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C2 Trigonometry - Do examiners allow this method? watch

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    I'm fairly confident on the topic of trigonometry but I have a question, in the photo where the book makes "X = 3θ" temporarily, am I able to use this method in the exam? because Exam Solutions (for example) doesn't use this method.
    I just want to make sure because I don't want to lose marks on silly mistakes.

    Thanks.

    Edit: The question of the example is "Solve the equation cos 3θ = 0.766, in the interval 0 ≤ θ ≤ 360"

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    (Original post by ManLike007)
    I'm fairly confident on the topic of trigonometry but I have a question, in the photo where the book makes "X = 3θ" temporarily, am I able to use this method in the exam? because Exam Solutions (for example) doesn't use this method.
    I just want to make sure because I don't want to lose marks on silly mistakes.
    As long as your final answer is given as "theta = this, this, this, this, and that" then that's fine and would garner full marks.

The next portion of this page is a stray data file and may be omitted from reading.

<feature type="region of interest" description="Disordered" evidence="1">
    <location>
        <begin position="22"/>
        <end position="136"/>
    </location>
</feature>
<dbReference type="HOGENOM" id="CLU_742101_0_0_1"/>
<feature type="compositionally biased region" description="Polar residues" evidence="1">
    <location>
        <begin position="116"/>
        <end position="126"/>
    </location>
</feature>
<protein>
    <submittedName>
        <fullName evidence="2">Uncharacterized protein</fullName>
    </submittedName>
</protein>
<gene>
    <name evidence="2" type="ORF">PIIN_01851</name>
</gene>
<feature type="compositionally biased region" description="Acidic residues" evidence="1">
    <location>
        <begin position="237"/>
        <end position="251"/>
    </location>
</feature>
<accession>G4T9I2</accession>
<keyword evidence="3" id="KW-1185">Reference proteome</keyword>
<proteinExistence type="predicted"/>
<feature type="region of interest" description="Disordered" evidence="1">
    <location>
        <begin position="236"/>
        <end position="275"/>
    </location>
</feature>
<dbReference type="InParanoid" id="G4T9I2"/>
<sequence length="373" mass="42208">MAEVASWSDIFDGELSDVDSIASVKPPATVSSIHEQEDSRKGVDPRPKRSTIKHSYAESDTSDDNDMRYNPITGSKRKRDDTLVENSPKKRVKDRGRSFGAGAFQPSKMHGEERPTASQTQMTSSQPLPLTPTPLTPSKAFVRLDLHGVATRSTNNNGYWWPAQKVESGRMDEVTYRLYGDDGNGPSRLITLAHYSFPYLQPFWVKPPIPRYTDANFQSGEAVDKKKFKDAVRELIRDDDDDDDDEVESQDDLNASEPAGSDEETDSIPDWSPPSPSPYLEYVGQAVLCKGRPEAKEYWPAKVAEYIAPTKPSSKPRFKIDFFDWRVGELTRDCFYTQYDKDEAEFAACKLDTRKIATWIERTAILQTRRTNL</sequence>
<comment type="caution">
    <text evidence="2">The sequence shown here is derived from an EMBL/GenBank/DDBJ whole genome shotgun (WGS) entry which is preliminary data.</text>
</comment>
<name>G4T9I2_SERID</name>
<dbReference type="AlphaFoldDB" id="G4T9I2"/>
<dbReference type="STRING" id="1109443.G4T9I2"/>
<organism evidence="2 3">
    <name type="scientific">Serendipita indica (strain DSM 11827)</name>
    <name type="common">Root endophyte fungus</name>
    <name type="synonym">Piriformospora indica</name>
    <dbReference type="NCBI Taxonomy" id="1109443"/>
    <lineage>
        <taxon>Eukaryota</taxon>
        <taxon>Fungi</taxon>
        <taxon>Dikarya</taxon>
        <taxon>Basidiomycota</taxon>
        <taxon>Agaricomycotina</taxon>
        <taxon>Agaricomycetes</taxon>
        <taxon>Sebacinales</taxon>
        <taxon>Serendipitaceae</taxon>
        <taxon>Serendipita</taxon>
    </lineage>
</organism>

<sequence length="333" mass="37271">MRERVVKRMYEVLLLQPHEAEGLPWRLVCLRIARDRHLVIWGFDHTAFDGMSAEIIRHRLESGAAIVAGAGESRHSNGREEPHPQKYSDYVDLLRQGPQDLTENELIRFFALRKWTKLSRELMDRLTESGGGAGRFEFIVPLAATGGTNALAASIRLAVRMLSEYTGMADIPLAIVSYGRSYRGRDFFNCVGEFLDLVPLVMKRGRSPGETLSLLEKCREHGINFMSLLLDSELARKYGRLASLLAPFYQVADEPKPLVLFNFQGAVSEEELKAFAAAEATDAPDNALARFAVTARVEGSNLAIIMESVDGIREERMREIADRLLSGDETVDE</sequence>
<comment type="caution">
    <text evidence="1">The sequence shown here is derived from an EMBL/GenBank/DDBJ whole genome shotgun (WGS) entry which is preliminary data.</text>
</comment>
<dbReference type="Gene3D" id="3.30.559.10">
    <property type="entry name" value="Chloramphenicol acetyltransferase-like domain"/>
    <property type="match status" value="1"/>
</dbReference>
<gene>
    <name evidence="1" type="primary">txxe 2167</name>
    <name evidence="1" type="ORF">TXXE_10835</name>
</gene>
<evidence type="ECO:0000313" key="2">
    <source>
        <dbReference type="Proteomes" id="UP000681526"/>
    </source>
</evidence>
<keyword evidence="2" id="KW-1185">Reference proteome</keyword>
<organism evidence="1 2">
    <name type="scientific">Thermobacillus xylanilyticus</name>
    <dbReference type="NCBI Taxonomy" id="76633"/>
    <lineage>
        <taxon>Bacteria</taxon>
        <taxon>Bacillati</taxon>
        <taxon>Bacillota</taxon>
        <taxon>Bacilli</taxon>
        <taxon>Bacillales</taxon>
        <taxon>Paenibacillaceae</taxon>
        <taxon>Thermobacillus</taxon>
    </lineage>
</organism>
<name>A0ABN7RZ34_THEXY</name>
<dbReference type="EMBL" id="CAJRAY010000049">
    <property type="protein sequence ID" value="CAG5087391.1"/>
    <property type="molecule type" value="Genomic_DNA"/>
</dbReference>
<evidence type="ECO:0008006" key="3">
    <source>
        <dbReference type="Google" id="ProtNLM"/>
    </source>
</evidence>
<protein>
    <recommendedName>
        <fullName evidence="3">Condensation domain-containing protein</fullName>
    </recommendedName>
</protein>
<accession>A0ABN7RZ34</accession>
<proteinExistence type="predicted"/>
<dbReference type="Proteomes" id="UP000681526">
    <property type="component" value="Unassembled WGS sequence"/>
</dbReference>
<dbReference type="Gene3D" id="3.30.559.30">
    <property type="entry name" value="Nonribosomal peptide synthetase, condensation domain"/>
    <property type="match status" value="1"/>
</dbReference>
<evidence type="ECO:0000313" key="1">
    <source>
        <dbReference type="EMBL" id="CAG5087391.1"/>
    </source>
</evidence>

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    Thank you very much!
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    (Original post by ManLike007)
    I'm fairly confident on the topic of trigonometry but I have a question, in the photo where the book makes "X = 3θ" temporarily, am I able to use this method in the exam? because Exam Solutions (for example) doesn't use this method.
    I just want to make sure because I don't want to lose marks on silly mistakes.

    Thanks.

    Edit: The question of the example is "Solve the equation cos 3θ = 0.766, in the interval 0 ≤ θ ≤ 360"

    Name:  c2 trigonometry.jpg
Views: 115
Size:  98.2 KB
    Yes, it's perfectly fine to do that. It is done exactly the same on examsolutions. The only difference here is that the variable x is being used to represent 3θ, compared to examsolutions where he uses 3θ directly to change the interval. It is personal preference on how you want to go about representing everything.
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    (Original post by arsalansiddique)
    Yes, it's perfectly fine to do that. It is done exactly the same on examsolutions. The only difference here is that the variable x is being used to represent 3θ, compared to examsolutions where he uses 3θ directly to change the interval. It is personal preference on how you want to go about representing everything.
    Good point, thanks for your response!
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    (Original post by ManLike007)
    Thank you very much!
    No problem!
 
 
 
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